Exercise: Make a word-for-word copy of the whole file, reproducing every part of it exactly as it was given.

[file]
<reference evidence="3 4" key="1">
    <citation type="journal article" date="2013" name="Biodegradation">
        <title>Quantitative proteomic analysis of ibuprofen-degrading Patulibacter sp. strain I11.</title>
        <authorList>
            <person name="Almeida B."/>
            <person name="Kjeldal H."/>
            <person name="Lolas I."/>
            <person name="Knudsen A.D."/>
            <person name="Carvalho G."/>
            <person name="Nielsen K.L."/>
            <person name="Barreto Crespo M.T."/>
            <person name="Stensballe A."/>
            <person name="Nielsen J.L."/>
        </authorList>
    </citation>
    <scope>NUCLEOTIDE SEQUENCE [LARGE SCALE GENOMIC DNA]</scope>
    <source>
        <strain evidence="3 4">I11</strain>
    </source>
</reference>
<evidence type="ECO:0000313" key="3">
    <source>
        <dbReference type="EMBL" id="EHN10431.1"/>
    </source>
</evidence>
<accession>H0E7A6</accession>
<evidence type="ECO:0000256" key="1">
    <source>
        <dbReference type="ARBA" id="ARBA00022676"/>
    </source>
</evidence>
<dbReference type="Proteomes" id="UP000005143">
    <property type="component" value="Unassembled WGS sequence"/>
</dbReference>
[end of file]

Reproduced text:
<reference evidence="3 4" key="1">
    <citation type="journal article" date="2013" name="Biodegradation">
        <title>Quantitative proteomic analysis of ibuprofen-degrading Patulibacter sp. strain I11.</title>
        <authorList>
            <person name="Almeida B."/>
            <person name="Kjeldal H."/>
            <person name="Lolas I."/>
            <person name="Knudsen A.D."/>
            <person name="Carvalho G."/>
            <person name="Nielsen K.L."/>
            <person name="Barreto Crespo M.T."/>
            <person name="Stensballe A."/>
            <person name="Nielsen J.L."/>
        </authorList>
    </citation>
    <scope>NUCLEOTIDE SEQUENCE [LARGE SCALE GENOMIC DNA]</scope>
    <source>
        <strain evidence="3 4">I11</strain>
    </source>
</reference>
<evidence type="ECO:0000313" key="3">
    <source>
        <dbReference type="EMBL" id="EHN10431.1"/>
    </source>
</evidence>
<accession>H0E7A6</accession>
<evidence type="ECO:0000256" key="1">
    <source>
        <dbReference type="ARBA" id="ARBA00022676"/>
    </source>
</evidence>
<dbReference type="Proteomes" id="UP000005143">
    <property type="component" value="Unassembled WGS sequence"/>
</dbReference>